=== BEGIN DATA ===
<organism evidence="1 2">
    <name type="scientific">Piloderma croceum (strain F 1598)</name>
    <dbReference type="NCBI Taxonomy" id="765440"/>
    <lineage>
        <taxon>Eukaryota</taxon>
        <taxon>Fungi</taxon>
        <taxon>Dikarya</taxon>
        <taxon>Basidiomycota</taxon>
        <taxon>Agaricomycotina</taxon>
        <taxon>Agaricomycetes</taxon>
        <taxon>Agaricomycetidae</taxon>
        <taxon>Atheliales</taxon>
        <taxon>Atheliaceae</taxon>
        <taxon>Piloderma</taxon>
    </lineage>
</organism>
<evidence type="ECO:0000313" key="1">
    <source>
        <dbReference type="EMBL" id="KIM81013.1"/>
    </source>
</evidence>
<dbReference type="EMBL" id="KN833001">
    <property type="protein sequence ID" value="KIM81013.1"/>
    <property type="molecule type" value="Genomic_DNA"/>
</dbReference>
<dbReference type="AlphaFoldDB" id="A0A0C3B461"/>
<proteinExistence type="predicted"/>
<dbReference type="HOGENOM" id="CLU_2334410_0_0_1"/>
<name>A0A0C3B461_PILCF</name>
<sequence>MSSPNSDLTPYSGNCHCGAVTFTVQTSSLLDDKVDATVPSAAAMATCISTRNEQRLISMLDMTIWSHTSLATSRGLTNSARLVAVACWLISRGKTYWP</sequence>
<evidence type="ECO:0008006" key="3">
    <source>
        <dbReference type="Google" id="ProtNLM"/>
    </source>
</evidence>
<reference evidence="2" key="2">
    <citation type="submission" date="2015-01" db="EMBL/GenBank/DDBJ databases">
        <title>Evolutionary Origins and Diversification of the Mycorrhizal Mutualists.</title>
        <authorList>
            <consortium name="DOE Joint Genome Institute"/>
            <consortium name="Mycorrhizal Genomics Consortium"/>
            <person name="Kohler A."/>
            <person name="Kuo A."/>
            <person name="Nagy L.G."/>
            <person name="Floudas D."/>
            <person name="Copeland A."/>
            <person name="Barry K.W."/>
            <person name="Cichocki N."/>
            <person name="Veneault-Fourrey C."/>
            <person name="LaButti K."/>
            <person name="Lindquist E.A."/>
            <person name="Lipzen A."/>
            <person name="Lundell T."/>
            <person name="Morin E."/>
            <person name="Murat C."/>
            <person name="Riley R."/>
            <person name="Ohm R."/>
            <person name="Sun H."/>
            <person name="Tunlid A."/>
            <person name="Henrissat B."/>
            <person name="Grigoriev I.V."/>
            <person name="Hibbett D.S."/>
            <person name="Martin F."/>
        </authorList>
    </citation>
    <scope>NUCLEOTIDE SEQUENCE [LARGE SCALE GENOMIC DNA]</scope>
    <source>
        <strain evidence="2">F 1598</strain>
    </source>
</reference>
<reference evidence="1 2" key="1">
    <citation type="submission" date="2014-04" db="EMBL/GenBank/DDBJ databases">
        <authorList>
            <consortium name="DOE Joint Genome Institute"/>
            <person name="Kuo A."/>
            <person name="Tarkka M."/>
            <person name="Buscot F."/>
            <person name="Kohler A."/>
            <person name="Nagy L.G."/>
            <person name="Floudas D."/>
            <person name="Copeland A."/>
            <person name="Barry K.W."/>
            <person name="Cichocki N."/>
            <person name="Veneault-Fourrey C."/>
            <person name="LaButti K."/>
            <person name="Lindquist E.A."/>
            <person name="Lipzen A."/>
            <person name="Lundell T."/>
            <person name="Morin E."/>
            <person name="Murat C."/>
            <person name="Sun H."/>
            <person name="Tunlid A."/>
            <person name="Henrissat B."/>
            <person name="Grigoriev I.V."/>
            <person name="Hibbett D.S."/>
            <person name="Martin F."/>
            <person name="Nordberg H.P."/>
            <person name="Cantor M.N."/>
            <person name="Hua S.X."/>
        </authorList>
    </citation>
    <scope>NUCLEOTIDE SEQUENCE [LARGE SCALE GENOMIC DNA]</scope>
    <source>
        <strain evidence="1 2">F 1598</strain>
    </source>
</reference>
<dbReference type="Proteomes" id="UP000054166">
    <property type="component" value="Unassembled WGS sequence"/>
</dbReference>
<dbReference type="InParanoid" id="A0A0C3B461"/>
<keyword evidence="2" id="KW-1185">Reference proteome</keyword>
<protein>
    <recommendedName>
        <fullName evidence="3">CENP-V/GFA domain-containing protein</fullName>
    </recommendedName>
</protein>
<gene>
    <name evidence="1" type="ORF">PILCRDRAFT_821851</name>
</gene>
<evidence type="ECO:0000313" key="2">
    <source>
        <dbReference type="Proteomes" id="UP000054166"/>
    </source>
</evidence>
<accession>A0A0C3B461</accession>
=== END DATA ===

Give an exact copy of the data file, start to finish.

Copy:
<organism evidence="1 2">
    <name type="scientific">Piloderma croceum (strain F 1598)</name>
    <dbReference type="NCBI Taxonomy" id="765440"/>
    <lineage>
        <taxon>Eukaryota</taxon>
        <taxon>Fungi</taxon>
        <taxon>Dikarya</taxon>
        <taxon>Basidiomycota</taxon>
        <taxon>Agaricomycotina</taxon>
        <taxon>Agaricomycetes</taxon>
        <taxon>Agaricomycetidae</taxon>
        <taxon>Atheliales</taxon>
        <taxon>Atheliaceae</taxon>
        <taxon>Piloderma</taxon>
    </lineage>
</organism>
<evidence type="ECO:0000313" key="1">
    <source>
        <dbReference type="EMBL" id="KIM81013.1"/>
    </source>
</evidence>
<dbReference type="EMBL" id="KN833001">
    <property type="protein sequence ID" value="KIM81013.1"/>
    <property type="molecule type" value="Genomic_DNA"/>
</dbReference>
<dbReference type="AlphaFoldDB" id="A0A0C3B461"/>
<proteinExistence type="predicted"/>
<dbReference type="HOGENOM" id="CLU_2334410_0_0_1"/>
<name>A0A0C3B461_PILCF</name>
<sequence>MSSPNSDLTPYSGNCHCGAVTFTVQTSSLLDDKVDATVPSAAAMATCISTRNEQRLISMLDMTIWSHTSLATSRGLTNSARLVAVACWLISRGKTYWP</sequence>
<evidence type="ECO:0008006" key="3">
    <source>
        <dbReference type="Google" id="ProtNLM"/>
    </source>
</evidence>
<reference evidence="2" key="2">
    <citation type="submission" date="2015-01" db="EMBL/GenBank/DDBJ databases">
        <title>Evolutionary Origins and Diversification of the Mycorrhizal Mutualists.</title>
        <authorList>
            <consortium name="DOE Joint Genome Institute"/>
            <consortium name="Mycorrhizal Genomics Consortium"/>
            <person name="Kohler A."/>
            <person name="Kuo A."/>
            <person name="Nagy L.G."/>
            <person name="Floudas D."/>
            <person name="Copeland A."/>
            <person name="Barry K.W."/>
            <person name="Cichocki N."/>
            <person name="Veneault-Fourrey C."/>
            <person name="LaButti K."/>
            <person name="Lindquist E.A."/>
            <person name="Lipzen A."/>
            <person name="Lundell T."/>
            <person name="Morin E."/>
            <person name="Murat C."/>
            <person name="Riley R."/>
            <person name="Ohm R."/>
            <person name="Sun H."/>
            <person name="Tunlid A."/>
            <person name="Henrissat B."/>
            <person name="Grigoriev I.V."/>
            <person name="Hibbett D.S."/>
            <person name="Martin F."/>
        </authorList>
    </citation>
    <scope>NUCLEOTIDE SEQUENCE [LARGE SCALE GENOMIC DNA]</scope>
    <source>
        <strain evidence="2">F 1598</strain>
    </source>
</reference>
<reference evidence="1 2" key="1">
    <citation type="submission" date="2014-04" db="EMBL/GenBank/DDBJ databases">
        <authorList>
            <consortium name="DOE Joint Genome Institute"/>
            <person name="Kuo A."/>
            <person name="Tarkka M."/>
            <person name="Buscot F."/>
            <person name="Kohler A."/>
            <person name="Nagy L.G."/>
            <person name="Floudas D."/>
            <person name="Copeland A."/>
            <person name="Barry K.W."/>
            <person name="Cichocki N."/>
            <person name="Veneault-Fourrey C."/>
            <person name="LaButti K."/>
            <person name="Lindquist E.A."/>
            <person name="Lipzen A."/>
            <person name="Lundell T."/>
            <person name="Morin E."/>
            <person name="Murat C."/>
            <person name="Sun H."/>
            <person name="Tunlid A."/>
            <person name="Henrissat B."/>
            <person name="Grigoriev I.V."/>
            <person name="Hibbett D.S."/>
            <person name="Martin F."/>
            <person name="Nordberg H.P."/>
            <person name="Cantor M.N."/>
            <person name="Hua S.X."/>
        </authorList>
    </citation>
    <scope>NUCLEOTIDE SEQUENCE [LARGE SCALE GENOMIC DNA]</scope>
    <source>
        <strain evidence="1 2">F 1598</strain>
    </source>
</reference>
<dbReference type="Proteomes" id="UP000054166">
    <property type="component" value="Unassembled WGS sequence"/>
</dbReference>
<dbReference type="InParanoid" id="A0A0C3B461"/>
<keyword evidence="2" id="KW-1185">Reference proteome</keyword>
<protein>
    <recommendedName>
        <fullName evidence="3">CENP-V/GFA domain-containing protein</fullName>
    </recommendedName>
</protein>
<gene>
    <name evidence="1" type="ORF">PILCRDRAFT_821851</name>
</gene>
<evidence type="ECO:0000313" key="2">
    <source>
        <dbReference type="Proteomes" id="UP000054166"/>
    </source>
</evidence>
<accession>A0A0C3B461</accession>